Francis Hutcheson shrugged off silly charges of apostasy to the embarrassment of his accusers. Both Hutton and Smith escaped the attention of the vigilantes by disguising their scepticism in their books in carefully composed camouflage of ‘well-known phrases’ that appeared to show their soundness as Christians. Unless the ‘witch-hunters’ looked very closely to the disposition of their word orders they would not realise the game being played on them.

Nevertheless, the vigilantes were powerful enough still to make life difficult for targets of their enmity. Gradually, over the 18th century, the urge for freedom of expression – the very heart of enlightenment – grew bolder. Smith made several public gestures towards freedom of expression, notably after his religious mother, whom he worshipped, had died in 1783, but he still did not feel completely free of the ever-present threat. When David Hume was dying in 1776, Smith tried desperately to avoid a commitment to publish David Hume’s Dialogues. The correspondence between them shows Smith twisting and turning to commit Hume to agree to not publish his short book, because of the embarrassment this might cause Smith on the eve of “Wealth of Nations” – it not being a good time to attract public condemnation from ignorant and superstitious ranters.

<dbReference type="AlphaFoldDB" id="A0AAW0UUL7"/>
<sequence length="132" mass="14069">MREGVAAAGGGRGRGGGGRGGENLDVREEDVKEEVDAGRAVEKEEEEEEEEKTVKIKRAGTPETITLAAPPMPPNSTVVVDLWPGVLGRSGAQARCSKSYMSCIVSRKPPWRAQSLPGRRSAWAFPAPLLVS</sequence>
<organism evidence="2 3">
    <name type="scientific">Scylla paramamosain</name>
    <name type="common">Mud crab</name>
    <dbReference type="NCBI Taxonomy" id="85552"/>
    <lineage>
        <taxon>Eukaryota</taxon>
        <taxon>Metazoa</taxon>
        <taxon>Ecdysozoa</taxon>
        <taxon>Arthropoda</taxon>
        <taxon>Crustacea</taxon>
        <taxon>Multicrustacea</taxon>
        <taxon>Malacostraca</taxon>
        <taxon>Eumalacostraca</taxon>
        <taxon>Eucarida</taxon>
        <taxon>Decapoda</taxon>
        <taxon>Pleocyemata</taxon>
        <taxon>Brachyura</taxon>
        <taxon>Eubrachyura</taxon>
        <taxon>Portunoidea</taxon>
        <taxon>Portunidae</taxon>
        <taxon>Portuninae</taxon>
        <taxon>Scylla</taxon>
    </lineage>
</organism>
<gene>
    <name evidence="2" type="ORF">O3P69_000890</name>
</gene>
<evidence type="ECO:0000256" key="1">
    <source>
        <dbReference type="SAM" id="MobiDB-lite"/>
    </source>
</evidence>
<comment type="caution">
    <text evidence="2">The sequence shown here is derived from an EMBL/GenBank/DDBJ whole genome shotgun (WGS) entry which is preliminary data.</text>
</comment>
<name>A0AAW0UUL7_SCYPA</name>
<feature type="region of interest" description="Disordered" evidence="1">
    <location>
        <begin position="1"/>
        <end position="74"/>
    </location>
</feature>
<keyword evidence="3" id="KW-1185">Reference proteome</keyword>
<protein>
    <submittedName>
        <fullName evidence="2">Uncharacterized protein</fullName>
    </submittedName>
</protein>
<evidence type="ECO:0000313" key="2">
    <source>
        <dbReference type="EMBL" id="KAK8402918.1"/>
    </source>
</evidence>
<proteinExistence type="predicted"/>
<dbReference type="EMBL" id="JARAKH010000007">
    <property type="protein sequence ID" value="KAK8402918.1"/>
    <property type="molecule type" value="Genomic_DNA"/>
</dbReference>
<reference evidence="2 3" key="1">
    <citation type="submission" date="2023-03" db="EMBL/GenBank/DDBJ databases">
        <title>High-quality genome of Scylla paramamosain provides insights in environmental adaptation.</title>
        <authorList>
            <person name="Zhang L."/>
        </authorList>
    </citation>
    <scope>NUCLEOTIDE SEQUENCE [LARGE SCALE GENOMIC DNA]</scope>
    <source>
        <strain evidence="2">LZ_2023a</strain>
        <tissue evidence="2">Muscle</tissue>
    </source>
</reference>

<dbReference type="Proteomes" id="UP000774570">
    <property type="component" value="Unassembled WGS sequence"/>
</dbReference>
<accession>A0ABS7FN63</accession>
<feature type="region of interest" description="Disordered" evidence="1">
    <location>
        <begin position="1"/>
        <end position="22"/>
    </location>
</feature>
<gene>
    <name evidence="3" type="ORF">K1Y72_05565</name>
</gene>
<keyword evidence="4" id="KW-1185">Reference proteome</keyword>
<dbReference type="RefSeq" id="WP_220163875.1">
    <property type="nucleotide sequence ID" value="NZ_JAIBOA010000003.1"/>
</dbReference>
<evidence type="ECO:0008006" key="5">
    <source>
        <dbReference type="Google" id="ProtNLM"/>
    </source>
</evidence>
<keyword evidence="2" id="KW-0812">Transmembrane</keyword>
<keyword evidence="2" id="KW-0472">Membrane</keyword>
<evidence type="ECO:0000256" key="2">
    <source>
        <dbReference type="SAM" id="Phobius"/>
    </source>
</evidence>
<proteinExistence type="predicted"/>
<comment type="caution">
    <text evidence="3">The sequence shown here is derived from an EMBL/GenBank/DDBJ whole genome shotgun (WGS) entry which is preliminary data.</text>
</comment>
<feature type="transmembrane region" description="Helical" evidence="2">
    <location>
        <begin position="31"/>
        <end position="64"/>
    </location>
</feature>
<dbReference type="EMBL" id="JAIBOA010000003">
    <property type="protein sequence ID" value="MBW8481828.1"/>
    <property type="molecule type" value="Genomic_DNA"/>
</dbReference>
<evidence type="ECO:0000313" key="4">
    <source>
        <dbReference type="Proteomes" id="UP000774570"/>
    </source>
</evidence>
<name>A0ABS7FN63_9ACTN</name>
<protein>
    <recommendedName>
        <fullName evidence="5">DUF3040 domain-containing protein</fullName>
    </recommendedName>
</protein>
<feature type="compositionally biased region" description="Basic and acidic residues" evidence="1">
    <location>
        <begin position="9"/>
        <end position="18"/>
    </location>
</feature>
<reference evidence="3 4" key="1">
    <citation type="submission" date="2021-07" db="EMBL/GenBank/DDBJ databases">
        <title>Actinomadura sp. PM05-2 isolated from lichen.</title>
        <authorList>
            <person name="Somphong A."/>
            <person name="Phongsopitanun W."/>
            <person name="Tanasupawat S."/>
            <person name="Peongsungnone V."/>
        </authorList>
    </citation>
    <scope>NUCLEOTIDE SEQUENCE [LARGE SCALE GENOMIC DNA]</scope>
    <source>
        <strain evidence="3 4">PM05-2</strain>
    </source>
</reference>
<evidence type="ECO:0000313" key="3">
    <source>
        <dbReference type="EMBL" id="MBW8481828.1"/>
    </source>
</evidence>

Hume almost broke with his closest friend over this issue, addressing him as ‘my dear Sir’ in place of ‘my dearest friend’ (Correspondence of Adam Smith, Liberty Press, 1985). Hume being Hume, he reverted to his forgiving and friendly salutations in his last letters to Smith. It was his characteristic of deep gentility and manifest kindness to all (including his critics) that made Hume popular even with orthodox members of the Church and which protected him to the extent that largely he was left alone by his would-be tormentors in his latter days. When the Dialogues were published by Hume's nephew they caused less of a stir than Smith's one- page eulogy to Hume.

In acknowledging the personal struggles of leading Enlightenment figures to make public their radical ideas about fundamental aspects of the society of which they were part and part wanted to change, we can reflect on the hidden, because silent, wise prudence of the many Muslims who do not share the certainties of the fanatical fundamentalists. This might suggest caution in blanket condemnations of all Muslims because of the actions of a (large) minority of those in the streets outside embassies.

Given our own record of religious intolerance, albeit from two hundred years ago, we should reflect sympathetically on the difficulties faced by those Muslims who are inclined to favour Enlightenment in the 21st century, as we are reverential of those Enlightenment figures who risked social place in the 18th century.